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Nanda Devi: The Tragic Expedition

3.80  ·  Rating details ·  137 ratings  ·  20 reviews
A powerful account of a famously tragic expedition.
Paperback, 240 pages
Published September 1st 2000 by Mountaineers Books (first published October 1st 1987)
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Average rating 3.80  · 
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Stephanie Josine
Aug 20, 2019 rated it it was ok
I bought this book because I attended a talk by the author at the Lahore Lit Fest, from which I got the impression that it was centred on the story of espionage, nuclear mishap, and the surrounding diplomatic/political machinations. It reads more like a mountain climbing journal and gets bogged down in the detail of the characters and minor interactions - which at times is really interesting, but other times, just doesn't move the plot along. I didn't finish it, but it just wasn't doing it for m ...more
Sep 28, 2012 rated it really liked it
Shelves: mountaineering
Really enjoyed the "front line" account of one of the most controversial American expeditions in Himalayan climbing history. Roskelley relates the story in a very straightforward, to-the-point style. Nothing literary or lyrical here, which is why the book will appeal more to serious climbers who understand the dynamics of an expedition than to casual readers. At the same time, the author presents a strong, unapologetic analysis of the psychological challenges that ultimately wrecked the expediti ...more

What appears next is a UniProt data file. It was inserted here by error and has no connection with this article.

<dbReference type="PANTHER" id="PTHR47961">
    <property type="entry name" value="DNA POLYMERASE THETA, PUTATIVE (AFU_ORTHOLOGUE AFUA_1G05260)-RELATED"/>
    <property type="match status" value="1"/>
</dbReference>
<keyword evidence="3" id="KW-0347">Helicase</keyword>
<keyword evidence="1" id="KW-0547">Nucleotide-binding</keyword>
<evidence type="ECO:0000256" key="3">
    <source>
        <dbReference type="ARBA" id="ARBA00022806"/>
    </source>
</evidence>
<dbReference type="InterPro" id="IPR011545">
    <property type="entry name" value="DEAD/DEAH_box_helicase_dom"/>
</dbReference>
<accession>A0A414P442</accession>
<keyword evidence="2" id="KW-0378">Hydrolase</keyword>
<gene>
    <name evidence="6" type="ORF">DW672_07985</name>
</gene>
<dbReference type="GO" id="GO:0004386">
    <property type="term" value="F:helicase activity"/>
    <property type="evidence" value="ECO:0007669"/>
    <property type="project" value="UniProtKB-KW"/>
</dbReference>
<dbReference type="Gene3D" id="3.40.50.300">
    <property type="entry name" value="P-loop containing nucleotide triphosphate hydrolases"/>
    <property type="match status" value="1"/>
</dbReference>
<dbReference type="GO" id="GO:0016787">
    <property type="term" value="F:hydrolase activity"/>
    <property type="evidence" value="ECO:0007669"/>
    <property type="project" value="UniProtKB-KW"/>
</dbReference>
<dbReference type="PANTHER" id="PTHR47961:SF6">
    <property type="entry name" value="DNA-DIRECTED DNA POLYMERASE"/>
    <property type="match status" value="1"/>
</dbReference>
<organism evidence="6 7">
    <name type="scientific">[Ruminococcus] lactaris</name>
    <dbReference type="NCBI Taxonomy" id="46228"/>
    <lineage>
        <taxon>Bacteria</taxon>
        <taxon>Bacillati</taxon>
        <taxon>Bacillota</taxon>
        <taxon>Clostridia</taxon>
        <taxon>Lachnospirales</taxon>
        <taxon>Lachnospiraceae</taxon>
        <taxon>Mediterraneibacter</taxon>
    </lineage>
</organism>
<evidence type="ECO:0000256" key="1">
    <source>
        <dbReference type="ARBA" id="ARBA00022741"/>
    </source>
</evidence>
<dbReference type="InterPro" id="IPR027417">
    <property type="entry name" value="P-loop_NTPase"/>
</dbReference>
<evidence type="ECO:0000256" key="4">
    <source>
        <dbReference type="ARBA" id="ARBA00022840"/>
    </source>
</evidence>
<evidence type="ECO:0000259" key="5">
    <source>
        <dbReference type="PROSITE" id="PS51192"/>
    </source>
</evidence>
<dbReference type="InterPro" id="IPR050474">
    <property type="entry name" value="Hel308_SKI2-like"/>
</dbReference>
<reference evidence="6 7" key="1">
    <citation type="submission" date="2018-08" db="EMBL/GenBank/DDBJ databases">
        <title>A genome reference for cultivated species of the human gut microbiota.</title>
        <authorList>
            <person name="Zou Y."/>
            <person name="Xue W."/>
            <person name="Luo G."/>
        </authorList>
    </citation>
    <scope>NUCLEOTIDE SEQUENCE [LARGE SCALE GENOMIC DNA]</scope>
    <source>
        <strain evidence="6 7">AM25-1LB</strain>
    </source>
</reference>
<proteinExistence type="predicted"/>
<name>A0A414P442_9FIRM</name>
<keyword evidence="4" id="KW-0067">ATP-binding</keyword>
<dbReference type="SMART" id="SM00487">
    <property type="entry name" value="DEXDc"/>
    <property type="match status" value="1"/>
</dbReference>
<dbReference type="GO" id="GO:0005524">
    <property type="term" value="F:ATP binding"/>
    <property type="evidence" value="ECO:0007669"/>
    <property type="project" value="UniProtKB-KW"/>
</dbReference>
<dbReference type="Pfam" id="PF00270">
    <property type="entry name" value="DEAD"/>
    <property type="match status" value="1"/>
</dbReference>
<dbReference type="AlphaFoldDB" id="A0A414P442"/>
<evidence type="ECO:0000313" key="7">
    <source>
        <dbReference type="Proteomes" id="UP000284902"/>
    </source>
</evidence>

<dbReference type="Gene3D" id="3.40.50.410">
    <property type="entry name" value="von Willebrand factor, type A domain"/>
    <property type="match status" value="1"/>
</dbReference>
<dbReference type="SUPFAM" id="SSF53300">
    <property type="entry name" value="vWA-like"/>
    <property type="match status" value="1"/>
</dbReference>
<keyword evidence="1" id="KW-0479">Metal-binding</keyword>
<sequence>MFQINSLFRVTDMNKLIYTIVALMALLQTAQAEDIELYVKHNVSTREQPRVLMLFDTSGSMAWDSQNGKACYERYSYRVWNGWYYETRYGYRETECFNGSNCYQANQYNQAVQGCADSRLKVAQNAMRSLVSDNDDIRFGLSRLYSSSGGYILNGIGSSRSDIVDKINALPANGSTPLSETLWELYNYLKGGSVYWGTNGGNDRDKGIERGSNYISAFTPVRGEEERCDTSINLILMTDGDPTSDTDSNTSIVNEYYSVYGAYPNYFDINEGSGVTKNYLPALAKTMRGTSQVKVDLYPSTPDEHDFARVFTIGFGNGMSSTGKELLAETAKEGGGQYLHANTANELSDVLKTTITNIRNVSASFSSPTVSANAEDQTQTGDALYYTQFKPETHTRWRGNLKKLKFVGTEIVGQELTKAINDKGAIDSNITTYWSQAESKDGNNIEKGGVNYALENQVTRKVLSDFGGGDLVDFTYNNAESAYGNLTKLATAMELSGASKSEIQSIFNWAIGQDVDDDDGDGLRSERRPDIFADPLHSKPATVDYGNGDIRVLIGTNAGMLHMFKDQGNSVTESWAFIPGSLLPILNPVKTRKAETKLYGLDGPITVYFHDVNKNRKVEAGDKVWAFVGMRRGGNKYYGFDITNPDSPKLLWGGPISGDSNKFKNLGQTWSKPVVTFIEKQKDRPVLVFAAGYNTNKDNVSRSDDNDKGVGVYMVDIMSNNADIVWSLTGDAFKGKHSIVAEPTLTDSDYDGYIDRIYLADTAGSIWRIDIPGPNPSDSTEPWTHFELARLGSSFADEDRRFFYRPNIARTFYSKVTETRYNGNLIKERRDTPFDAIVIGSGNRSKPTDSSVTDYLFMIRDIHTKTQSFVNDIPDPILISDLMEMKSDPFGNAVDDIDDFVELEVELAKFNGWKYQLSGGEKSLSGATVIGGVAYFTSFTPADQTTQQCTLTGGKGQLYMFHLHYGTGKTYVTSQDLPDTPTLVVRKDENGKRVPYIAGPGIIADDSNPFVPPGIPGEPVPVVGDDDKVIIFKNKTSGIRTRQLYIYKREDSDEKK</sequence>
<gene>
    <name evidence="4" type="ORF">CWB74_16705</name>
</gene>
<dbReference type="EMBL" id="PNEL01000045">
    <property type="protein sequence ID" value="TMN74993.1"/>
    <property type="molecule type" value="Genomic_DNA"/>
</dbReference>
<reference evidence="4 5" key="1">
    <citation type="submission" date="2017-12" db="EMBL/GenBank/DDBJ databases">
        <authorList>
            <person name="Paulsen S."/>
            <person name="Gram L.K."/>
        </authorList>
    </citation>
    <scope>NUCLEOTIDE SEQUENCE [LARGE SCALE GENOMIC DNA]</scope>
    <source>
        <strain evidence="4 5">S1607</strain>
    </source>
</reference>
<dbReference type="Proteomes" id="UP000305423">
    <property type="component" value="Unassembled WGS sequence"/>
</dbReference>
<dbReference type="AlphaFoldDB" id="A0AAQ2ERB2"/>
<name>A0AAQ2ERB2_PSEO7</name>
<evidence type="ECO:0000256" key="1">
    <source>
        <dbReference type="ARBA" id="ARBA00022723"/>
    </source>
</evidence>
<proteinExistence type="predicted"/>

Nikko Lee
Oct 21, 2014 rated it it was amazing
Why I read this book:

Whenever I visit Outdoor Gear Exchange in Burlington Vt, I always look for an outdoor book. I wasn't familiar with the Nanda Devi expedition or John Roskelley, but I am always fascinated by tales of survival and tragedy.

My one sentence summary:

Expeditions are as much about team dynamics as technical skill.


Roskelly's narrative is a straight-forward, first hand account of the expedition he joined to climb Nanda
Nov 01, 2009 rated it it was ok
I wanted to read another book about the Nanda Devi expedition featuring Willi Unsoeld and his daughter Devi to get another perspective from someone else who had been a member of this climbing team. This book was the exact opposite of the one I read which was full of philosophies and psychological studies of the members. Mr. Roskelley's book is basically, the day was Aug/Sept whatever, the weather was good/snowy/awful/rainy, we went from this camp to that camp, I did my share of breaking trail an ...more